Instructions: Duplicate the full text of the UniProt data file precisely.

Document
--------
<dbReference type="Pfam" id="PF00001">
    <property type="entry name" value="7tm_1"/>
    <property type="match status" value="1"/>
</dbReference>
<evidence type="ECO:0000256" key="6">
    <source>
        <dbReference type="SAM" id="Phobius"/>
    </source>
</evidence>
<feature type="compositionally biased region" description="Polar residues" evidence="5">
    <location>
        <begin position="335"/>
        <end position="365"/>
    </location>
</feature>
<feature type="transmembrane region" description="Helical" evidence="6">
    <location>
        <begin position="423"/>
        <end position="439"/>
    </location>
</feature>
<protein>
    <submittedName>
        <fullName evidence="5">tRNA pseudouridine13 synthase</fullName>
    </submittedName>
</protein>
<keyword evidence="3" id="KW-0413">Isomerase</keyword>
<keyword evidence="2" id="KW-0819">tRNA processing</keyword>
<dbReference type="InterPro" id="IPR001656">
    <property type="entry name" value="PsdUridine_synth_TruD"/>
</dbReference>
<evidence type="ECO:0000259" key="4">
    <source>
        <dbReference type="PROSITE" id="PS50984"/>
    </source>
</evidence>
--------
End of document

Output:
<dbReference type="Pfam" id="PF00001">
    <property type="entry name" value="7tm_1"/>
    <property type="match status" value="1"/>
</dbReference>
<evidence type="ECO:0000256" key="6">
    <source>
        <dbReference type="SAM" id="Phobius"/>
    </source>
</evidence>
<feature type="compositionally biased region" description="Polar residues" evidence="5">
    <location>
        <begin position="335"/>
        <end position="365"/>
    </location>
</feature>
<feature type="transmembrane region" description="Helical" evidence="6">
    <location>
        <begin position="423"/>
        <end position="439"/>
    </location>
</feature>
<protein>
    <submittedName>
        <fullName evidence="5">tRNA pseudouridine13 synthase</fullName>
    </submittedName>
</protein>
<keyword evidence="3" id="KW-0413">Isomerase</keyword>
<keyword evidence="2" id="KW-0819">tRNA processing</keyword>
<dbReference type="InterPro" id="IPR001656">
    <property type="entry name" value="PsdUridine_synth_TruD"/>
</dbReference>
<evidence type="ECO:0000259" key="4">
    <source>
        <dbReference type="PROSITE" id="PS50984"/>
    </source>
</evidence>